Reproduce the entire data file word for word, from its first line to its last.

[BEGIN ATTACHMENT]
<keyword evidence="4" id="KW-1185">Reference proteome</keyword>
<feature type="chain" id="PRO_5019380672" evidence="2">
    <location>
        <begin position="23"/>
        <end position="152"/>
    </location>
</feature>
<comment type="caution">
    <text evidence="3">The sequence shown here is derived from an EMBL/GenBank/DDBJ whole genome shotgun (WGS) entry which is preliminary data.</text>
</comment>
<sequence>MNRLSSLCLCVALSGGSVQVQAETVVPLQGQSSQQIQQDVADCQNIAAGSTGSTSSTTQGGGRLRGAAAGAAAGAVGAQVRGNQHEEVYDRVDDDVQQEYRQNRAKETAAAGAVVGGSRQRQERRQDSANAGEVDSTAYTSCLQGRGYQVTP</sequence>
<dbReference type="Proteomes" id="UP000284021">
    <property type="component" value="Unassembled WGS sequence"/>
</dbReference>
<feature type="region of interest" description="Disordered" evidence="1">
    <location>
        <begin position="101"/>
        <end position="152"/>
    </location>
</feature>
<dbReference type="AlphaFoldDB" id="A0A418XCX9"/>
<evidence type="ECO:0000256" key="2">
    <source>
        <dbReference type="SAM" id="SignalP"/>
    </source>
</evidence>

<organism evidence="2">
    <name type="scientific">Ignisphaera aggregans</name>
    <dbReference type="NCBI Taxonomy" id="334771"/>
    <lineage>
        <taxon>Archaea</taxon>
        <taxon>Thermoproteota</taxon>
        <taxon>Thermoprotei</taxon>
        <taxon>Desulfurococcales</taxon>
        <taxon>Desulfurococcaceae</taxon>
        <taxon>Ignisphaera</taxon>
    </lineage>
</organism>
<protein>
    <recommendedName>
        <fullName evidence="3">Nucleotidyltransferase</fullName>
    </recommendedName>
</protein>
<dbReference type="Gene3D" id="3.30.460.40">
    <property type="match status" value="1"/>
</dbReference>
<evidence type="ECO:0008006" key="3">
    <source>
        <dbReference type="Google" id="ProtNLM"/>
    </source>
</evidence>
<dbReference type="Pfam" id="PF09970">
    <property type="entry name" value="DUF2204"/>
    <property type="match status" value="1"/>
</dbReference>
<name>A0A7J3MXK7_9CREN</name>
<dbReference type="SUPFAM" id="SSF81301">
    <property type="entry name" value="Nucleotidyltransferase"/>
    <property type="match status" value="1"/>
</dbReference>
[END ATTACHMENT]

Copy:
<keyword evidence="4" id="KW-1185">Reference proteome</keyword>
<feature type="chain" id="PRO_5019380672" evidence="2">
    <location>
        <begin position="23"/>
        <end position="152"/>
    </location>
</feature>
<comment type="caution">
    <text evidence="3">The sequence shown here is derived from an EMBL/GenBank/DDBJ whole genome shotgun (WGS) entry which is preliminary data.</text>
</comment>
<sequence>MNRLSSLCLCVALSGGSVQVQAETVVPLQGQSSQQIQQDVADCQNIAAGSTGSTSSTTQGGGRLRGAAAGAAAGAVGAQVRGNQHEEVYDRVDDDVQQEYRQNRAKETAAAGAVVGGSRQRQERRQDSANAGEVDSTAYTSCLQGRGYQVTP</sequence>
<dbReference type="Proteomes" id="UP000284021">
    <property type="component" value="Unassembled WGS sequence"/>
</dbReference>
<feature type="region of interest" description="Disordered" evidence="1">
    <location>
        <begin position="101"/>
        <end position="152"/>
    </location>
</feature>
<dbReference type="AlphaFoldDB" id="A0A418XCX9"/>
<evidence type="ECO:0000256" key="2">
    <source>
        <dbReference type="SAM" id="SignalP"/>
    </source>
</evidence>

<organism evidence="2">
    <name type="scientific">Ignisphaera aggregans</name>
    <dbReference type="NCBI Taxonomy" id="334771"/>
    <lineage>
        <taxon>Archaea</taxon>
        <taxon>Thermoproteota</taxon>
        <taxon>Thermoprotei</taxon>
        <taxon>Desulfurococcales</taxon>
        <taxon>Desulfurococcaceae</taxon>
        <taxon>Ignisphaera</taxon>
    </lineage>
</organism>
<protein>
    <recommendedName>
        <fullName evidence="3">Nucleotidyltransferase</fullName>
    </recommendedName>
</protein>
<dbReference type="Gene3D" id="3.30.460.40">
    <property type="match status" value="1"/>
</dbReference>
<evidence type="ECO:0008006" key="3">
    <source>
        <dbReference type="Google" id="ProtNLM"/>
    </source>
</evidence>
<dbReference type="Pfam" id="PF09970">
    <property type="entry name" value="DUF2204"/>
    <property type="match status" value="1"/>
</dbReference>
<name>A0A7J3MXK7_9CREN</name>
<dbReference type="SUPFAM" id="SSF81301">
    <property type="entry name" value="Nucleotidyltransferase"/>
    <property type="match status" value="1"/>
</dbReference>